Quantcast
At least 700,000 tons of abandoned fishing gear enter the oceans each year. Pixabay

In an ambitious effort to stop ocean pollution, the European Commission on Monday proposed banning the 10 most common single-use plastic products as well as lost and abandoned fishing gear.

The European Union's executive arm targeted the products that are most often found on the continent's beaches and seas, which together account for 70 percent of its marine litter.

Read More Show Less
A French lavender farmer is part of the group suing the EU for more ambitious emissions targets, saying climate change threatens his crop. Iamhao / CC BY-SA 3.0

Ten families from Fiji, Kenya and countries across Europe who are already suffering the effects of climate change filed a case against the EU Wednesday in a bid to force the body to increase its commitments under the Paris agreement, AFP reported.

Read More Show Less
Pexels

With one foot out the Brexit door, the UK is secretly trying to weaken EU commitments to the Paris agreement in a move branded "rude" by one member of European parliament (MEP), The Guardian reported Wednesday.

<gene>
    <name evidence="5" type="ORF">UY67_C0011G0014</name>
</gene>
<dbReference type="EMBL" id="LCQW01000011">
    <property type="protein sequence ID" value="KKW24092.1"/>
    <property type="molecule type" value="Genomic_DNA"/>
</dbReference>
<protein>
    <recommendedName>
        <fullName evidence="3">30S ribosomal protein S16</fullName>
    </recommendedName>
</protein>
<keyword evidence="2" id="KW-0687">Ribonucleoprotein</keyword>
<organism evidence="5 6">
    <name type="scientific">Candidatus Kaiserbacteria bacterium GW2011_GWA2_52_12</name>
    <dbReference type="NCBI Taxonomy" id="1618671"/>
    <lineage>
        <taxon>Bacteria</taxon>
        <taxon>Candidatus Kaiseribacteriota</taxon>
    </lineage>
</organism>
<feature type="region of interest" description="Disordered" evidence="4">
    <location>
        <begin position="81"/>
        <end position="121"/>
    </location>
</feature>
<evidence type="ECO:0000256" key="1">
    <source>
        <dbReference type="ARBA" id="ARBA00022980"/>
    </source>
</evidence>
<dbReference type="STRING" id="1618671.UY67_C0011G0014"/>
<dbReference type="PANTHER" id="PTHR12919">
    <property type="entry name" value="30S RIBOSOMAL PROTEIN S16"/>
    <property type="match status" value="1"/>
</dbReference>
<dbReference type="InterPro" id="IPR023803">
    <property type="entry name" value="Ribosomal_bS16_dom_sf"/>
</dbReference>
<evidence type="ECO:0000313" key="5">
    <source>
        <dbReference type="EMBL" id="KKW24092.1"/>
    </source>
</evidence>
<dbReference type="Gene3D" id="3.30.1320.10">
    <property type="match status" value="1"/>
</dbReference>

Read More Show Less
Sponsored
Greenpeace EU / Twitter

European governments approved Friday a proposal to widen a ban on neonicotinoid pesticides that studies have found are harmful to bees and other pollinators.

The move completely bans the outdoor uses of three neonicotinoids, or neonics, across the European Union. They include Bayer CropScience's imidacloprid, Syngenta's thiamethoxam and clothianidin developed by Takeda Chemical Industries and Bayer CropScience.

Read More Show Less
Azaaz / Twitter

By Julia Conley

Green groups and public health advocates on Monday denounced the European Commission's vote in favor of extending the license of glyphosate, the active ingredient in Monsanto's Roundup pesticide which scientists have labeled as a "likely carcinogen."

Eighteen member states of the European Union approved of the use of the weed-killer's use for the next five years, with nine voting against the extension and Portugal abstaining. Sixteen votes were needed for the extension to pass; Germany swung the vote after having been on the fence in recent weeks.

Read More Show Less
Street-side charging stations in Oslo, Norway. Carlos Bryant / Flickr

The European Union unveiled proposals Wednesday to cut car and truck emissions by 30 percent by 2030. The plans also include fines for exceeding CO2 limits and financial incentives for automakers to produce more electric vehicles.

The European car makers' lobby called the 30 percent target "overly challenging," while some environmental groups criticized the proposals' lack of quotas for electric vehicles. European Commissioner for Climate Action and Energy Miguel Arias Cañete defended the absence of quotas, saying the proposals are designed to "let carmakers decide" on the best new technologies.

Read More Show Less
Sponsored